Furniture Pub Quiz | The Third Edition

You asked, we answered. The third edition of the Heal’s Furniture Pub Quiz is here.

As before, each question is multiple choice and some of the images may come in useful when answering questions. If you haven’t done one of our quizzes before, why not test your knowledge with the first and second quizzes too?

Once you’ve chosen your answers, scroll down the page to discover the answers and some interesting design facts.

Furniture Pub Quiz Questions

1. Eero Saarinen designed the Tulip Table…
a) to experiment with the properties of Italian marble
b) specifically for Stanley Kubrick’s film 2001: A Space Odyssey
c) to remove the slum of legs typically found under chairs and tables

2. Who designed the Gräshoppa Lamp?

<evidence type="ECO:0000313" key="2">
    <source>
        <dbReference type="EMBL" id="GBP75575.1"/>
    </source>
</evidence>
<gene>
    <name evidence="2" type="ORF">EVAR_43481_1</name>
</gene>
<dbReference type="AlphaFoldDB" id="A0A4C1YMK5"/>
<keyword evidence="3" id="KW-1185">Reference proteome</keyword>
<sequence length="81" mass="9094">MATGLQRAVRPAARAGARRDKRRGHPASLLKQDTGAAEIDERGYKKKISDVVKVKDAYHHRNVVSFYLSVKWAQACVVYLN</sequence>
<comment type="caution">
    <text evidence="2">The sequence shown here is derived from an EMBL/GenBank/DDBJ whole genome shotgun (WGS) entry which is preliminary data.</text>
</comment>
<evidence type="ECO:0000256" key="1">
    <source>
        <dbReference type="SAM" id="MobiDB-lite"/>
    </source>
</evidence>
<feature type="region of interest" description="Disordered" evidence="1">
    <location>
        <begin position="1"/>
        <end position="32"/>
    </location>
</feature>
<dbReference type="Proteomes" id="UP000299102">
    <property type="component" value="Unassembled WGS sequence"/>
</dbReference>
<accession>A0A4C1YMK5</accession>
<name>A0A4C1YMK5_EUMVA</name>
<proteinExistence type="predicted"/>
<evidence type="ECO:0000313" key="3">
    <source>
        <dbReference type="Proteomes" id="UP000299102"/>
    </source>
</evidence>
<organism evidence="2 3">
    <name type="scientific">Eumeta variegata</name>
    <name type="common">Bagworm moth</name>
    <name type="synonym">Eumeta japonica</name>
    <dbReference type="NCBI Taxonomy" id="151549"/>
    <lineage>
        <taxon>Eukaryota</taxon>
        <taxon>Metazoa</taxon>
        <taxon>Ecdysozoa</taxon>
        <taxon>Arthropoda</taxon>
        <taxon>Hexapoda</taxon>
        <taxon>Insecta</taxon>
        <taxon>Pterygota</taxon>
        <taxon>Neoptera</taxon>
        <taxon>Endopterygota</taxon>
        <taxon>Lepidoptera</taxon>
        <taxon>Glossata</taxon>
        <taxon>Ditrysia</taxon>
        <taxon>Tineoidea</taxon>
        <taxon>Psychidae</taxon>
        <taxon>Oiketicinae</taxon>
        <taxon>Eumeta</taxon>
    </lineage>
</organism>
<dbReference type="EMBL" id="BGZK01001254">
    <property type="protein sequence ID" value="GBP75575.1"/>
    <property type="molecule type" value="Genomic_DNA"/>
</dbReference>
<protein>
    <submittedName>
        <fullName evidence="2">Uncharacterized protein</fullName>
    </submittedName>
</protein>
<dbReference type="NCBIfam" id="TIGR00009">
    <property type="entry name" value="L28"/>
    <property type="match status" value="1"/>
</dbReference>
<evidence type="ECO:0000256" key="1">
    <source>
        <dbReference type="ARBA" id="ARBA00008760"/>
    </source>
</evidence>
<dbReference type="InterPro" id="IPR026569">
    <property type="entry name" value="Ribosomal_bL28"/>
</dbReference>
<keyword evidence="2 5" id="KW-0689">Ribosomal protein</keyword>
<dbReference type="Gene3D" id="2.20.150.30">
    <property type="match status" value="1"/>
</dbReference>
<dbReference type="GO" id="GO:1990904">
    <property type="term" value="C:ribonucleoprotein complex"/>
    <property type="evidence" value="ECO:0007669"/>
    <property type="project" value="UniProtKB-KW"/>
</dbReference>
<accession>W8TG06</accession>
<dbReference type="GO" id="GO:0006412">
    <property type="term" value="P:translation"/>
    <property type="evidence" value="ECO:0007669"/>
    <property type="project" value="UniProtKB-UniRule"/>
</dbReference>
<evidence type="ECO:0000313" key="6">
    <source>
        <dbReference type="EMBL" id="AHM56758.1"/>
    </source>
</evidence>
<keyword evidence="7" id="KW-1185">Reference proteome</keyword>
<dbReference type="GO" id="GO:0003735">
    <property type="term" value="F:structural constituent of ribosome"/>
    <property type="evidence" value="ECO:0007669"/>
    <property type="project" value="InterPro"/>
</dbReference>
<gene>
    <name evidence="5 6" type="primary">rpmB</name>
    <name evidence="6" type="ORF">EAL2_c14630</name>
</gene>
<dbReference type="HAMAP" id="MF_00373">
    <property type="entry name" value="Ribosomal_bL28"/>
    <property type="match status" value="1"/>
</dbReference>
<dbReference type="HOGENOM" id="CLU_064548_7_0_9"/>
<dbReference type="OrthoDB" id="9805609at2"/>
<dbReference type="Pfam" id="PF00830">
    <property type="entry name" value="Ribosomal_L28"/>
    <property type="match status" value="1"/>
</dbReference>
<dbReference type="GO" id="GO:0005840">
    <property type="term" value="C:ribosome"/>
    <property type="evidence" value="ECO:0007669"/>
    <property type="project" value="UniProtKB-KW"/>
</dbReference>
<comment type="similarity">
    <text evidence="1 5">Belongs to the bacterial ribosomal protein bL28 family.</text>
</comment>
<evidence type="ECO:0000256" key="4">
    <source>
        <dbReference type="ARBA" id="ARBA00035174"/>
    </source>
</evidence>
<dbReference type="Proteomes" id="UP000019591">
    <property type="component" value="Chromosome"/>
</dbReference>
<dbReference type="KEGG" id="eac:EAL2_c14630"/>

a) Greta M. Grossman
b) Verner Panton
c) Tom Rossau

3. What country was Patricia Urquiola born in?
a) Spain
b) Italy
c) Argentina

4. What was Le Corbusier’s birth name?
a) René-Alexandre Marchand
b) Jean-Paul Bisset-Moreau
c) Charles-Édouard Jeanneret-Gris

5. 5. Which of the below chairs did Marcel Breuer not design?
a) Wassily Chair
b) Cesca Armless Chair
c) .06 Lounge Chair

Question five images for the Heal's Furniture Pub Quiz
(L-R) Wassily Chair, Cesca Armless Chair, .06 Lounge Chair

6. How were Eero and Eliel Saarinen related?
a) Father and son
b) Brothers
c) Uncle and Nephew

7. When was the Bauhaus art school open from?
a) 1917 until 1935
b) 1919 until 1933
c) 1921 until 1934

8. Verner Panton was known for his use of…
a) rattan
b) colour
c) concrete

9. What is Carl Hansen & Søn’s CH24 Chair also known as?
a) Wishbone Chair
b) Sawbuck Chair
c) Elbow Chair

10. Who designed the original Anglepoise spring light?
a) Sir Kenneth Grange
b) Robert Dudley Best
c) George Carwardine

Furniture Pub Quiz Answers

Find out how you did below and discover more about the story behind each answer. We hope you enjoyed our furniture pub quiz. If you did, why not send it on to fellow design lovers to see how you stack up?

1. C) to remove the slum of legs typically found under chairs and tables